TribLIVE

| USWorld

 
Larger text Larger text Smaller text Smaller text | Order Photo Reprints

Military hospital network plagued by chronic, avoidable errors, newspaper reports

Email Newsletters

Click here to sign up for one of our email newsletters.

Daily Photo Galleries

'American Coyotes' Series

Traveling by Jeep, boat and foot, Tribune-Review investigative reporter Carl Prine and photojournalist Justin Merriman covered nearly 2,000 miles over two months along the border with Mexico to report on coyotes — the human traffickers who bring illegal immigrants into the United States. Most are Americans working for money and/or drugs. This series reports how their operations have a major impact on life for residents and the environment along the border — and beyond.

By Reuters
Saturday, June 28, 2014, 8:03 p.m.
 

WASHINGTON — The military hospital system, which cares for the 1.6 million active-duty service members and their families, is rife with chronic yet avoidable errors and is subject to only sporadic scrutiny, The New York Times reported on Saturday.

The newspaper said it found during a major investigation that the military hospital network, which is separate from the scandal-plagued Veterans Affairs system, had a particularly bad track record in the areas of maternity care and surgery.

“More than 50,000 babies are born at military hospitals each year, and they are twice as likely to be injured during delivery as newborns nationwide, the most recent statistics show,” the paper said.

It said its examination concluded that “the military lags behind many civilian hospital systems in protecting patients from harm.” The review is based on Pentagon studies, court records, analyses of thousands of pages of data, and interviews with current and former military health officials and workers.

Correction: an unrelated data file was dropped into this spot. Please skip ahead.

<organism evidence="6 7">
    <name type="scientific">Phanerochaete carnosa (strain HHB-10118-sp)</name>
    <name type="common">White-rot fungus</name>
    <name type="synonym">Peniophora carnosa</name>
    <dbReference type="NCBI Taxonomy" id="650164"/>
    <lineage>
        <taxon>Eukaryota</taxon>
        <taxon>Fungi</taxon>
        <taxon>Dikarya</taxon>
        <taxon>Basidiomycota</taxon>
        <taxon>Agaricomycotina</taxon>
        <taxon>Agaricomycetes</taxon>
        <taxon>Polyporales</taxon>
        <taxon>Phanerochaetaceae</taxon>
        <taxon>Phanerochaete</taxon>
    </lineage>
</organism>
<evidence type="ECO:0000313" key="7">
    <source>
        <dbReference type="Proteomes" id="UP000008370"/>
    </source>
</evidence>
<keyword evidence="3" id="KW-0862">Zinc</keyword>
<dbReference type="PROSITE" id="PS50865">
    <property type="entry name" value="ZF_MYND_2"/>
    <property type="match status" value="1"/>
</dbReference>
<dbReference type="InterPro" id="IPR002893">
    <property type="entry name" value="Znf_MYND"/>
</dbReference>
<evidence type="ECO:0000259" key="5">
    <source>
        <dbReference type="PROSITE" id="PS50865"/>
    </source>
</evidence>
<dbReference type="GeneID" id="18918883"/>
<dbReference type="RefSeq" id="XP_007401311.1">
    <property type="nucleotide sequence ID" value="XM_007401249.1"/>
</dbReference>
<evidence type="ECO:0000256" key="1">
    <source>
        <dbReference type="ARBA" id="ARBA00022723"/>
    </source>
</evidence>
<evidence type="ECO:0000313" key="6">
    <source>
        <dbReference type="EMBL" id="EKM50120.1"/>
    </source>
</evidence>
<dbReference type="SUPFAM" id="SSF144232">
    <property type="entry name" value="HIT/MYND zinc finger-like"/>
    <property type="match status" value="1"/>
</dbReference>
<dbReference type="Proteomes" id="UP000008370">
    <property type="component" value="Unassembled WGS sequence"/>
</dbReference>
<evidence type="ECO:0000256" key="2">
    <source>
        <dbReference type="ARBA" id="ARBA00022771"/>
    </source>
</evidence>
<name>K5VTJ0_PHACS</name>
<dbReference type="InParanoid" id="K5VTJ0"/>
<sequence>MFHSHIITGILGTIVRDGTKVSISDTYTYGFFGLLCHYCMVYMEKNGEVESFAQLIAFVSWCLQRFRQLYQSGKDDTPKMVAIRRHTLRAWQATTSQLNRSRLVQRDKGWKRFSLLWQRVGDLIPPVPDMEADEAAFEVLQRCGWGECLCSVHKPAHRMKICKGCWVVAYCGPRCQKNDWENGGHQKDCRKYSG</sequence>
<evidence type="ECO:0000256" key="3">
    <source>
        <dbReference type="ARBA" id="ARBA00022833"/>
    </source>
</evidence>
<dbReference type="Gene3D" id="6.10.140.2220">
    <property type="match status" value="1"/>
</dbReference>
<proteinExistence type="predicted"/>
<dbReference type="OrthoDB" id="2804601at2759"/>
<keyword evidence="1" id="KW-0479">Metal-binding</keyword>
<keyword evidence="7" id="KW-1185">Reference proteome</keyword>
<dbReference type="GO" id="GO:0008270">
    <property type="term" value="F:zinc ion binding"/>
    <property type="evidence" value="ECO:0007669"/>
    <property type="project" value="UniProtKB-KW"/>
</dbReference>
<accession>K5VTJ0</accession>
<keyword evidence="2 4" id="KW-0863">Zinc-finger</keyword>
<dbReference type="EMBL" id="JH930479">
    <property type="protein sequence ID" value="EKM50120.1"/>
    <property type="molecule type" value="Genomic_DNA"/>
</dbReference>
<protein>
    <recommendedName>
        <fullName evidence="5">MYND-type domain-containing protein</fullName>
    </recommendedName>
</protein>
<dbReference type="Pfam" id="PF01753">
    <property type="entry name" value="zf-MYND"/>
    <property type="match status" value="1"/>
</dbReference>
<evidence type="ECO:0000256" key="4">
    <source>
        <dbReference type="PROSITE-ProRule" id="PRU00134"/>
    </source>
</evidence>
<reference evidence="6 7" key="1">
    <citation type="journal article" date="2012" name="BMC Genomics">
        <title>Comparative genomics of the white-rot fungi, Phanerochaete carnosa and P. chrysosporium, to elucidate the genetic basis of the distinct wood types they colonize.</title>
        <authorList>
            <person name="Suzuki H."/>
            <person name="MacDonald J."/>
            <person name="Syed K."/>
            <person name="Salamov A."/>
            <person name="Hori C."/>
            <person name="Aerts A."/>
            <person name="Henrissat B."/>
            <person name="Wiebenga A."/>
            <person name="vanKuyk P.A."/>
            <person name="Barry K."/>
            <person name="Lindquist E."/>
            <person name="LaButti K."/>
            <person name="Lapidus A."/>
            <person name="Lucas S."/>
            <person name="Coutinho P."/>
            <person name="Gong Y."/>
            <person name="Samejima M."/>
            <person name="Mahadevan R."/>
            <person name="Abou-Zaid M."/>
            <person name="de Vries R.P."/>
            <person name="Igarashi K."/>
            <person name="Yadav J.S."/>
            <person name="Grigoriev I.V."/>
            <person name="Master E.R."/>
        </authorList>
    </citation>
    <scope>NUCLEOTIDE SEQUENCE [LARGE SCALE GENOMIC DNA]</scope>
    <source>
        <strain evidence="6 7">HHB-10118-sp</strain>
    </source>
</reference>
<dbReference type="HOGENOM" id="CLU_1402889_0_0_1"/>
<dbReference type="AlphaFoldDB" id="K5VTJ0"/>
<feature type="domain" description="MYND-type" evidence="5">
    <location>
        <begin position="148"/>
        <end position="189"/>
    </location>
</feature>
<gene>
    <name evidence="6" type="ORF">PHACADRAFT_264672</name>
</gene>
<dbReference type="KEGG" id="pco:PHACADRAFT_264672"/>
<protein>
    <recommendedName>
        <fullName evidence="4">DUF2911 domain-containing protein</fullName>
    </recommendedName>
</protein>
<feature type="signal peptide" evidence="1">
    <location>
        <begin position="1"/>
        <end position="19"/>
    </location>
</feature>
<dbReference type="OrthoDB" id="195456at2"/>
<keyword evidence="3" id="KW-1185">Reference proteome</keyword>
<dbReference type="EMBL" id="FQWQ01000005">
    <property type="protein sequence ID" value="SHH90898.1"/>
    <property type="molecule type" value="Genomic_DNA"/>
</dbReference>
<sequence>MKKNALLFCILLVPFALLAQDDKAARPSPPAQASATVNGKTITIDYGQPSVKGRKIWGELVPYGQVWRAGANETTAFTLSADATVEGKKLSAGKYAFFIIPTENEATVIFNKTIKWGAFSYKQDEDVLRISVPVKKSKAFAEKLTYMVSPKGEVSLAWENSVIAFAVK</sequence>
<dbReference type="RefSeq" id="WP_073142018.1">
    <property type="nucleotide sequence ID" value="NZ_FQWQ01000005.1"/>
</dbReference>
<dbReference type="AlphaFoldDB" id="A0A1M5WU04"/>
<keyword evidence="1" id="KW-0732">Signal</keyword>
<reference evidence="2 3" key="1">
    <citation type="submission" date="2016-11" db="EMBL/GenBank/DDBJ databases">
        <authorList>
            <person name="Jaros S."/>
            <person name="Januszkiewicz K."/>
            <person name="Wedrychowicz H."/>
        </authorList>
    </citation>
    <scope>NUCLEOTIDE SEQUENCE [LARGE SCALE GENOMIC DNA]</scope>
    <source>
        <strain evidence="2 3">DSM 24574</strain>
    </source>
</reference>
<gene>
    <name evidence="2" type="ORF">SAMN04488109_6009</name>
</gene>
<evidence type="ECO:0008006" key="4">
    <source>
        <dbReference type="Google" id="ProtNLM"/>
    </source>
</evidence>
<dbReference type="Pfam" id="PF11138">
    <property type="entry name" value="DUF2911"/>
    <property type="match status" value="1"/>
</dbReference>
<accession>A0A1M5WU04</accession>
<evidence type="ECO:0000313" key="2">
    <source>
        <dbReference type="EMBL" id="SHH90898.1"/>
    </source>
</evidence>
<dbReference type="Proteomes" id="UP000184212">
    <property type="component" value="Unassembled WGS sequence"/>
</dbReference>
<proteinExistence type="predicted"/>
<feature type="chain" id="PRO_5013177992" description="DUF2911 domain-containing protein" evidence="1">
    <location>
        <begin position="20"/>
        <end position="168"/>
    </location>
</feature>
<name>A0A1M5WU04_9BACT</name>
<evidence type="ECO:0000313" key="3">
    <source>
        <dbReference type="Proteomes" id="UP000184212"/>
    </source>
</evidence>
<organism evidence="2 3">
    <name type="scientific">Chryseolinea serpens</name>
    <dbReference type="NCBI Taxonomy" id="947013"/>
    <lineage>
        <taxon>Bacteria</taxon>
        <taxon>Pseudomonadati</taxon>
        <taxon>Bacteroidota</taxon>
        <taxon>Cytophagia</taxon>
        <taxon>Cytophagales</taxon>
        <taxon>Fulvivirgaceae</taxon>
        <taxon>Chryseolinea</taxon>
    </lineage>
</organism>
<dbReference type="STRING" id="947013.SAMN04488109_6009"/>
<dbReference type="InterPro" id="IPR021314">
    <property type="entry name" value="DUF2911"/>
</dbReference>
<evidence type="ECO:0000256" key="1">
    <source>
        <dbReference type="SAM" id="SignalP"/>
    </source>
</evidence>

“The most common errors are strikingly prosaic — the unread file, the unheeded distress call, the doctor on one floor not talking to the doctor on another,” the paper said.

It quoted examples of “never events,” so-called because they are so grave yet preventable.

“A viable fetus died after a surgeon operated on the wrong part of the mother's body,” the paper said.

“A 41-year-old woman's healthy thyroid gland was removed because someone else's biopsy result had been recorded on her chart. A 54-year-old retired officer suffered acute kidney failure and permanent hearing loss after an incorrect dose of chemotherapy,” it cited as other examples.

The Times quoted Defense officials as saying military hospitals deliver treatment that is as good, if not better, than civilian hospitals.

“We strive to be a perfect system, but we are not a perfect system, and we know it,” the paper quoted Dr. Jonathan Woodson, assistant secretary of Defense for health affairs, as saying. “We must learn from our mistakes and take corrective actions to prevent them from reoccurring.”

The Times said records showed that mandated safety investigations often went undone, that less than half of reported unexpected death inquiries were forwarded to the Pentagon's patient safety center, and that cases involving permanent harm often remained unexamined.

Subscribe today! Click here for our subscription offers.

 

 


Show commenting policy

Most-Read Nation

  1. West Virginia on pace to issue record number of concealed-carry permits
  2. Obama orders steeper emission cuts from power plants
  3. Wreckage from Challenger, Columbia goes on display
  4. 5,000 homes in peril of Northern Calif. wildfire
  5. Manhunt under way for suspect in Memphis officer’s killing
  6. Finish 44-year Hamtramck housing bias case soon, judge tells lawyers
  7. GOP leaders aloof as Texas Attorney General Paxton indicted for securities fraud
  8. Tent blows off mooring, kills 1 near Chicago
  9. Phoenix man accused of beheading wife, dogs jailed on $2M bail
  10. Veterans notified of info breach in South Dakota
  11. Hitchhiking robot’s journey west cut short in Philly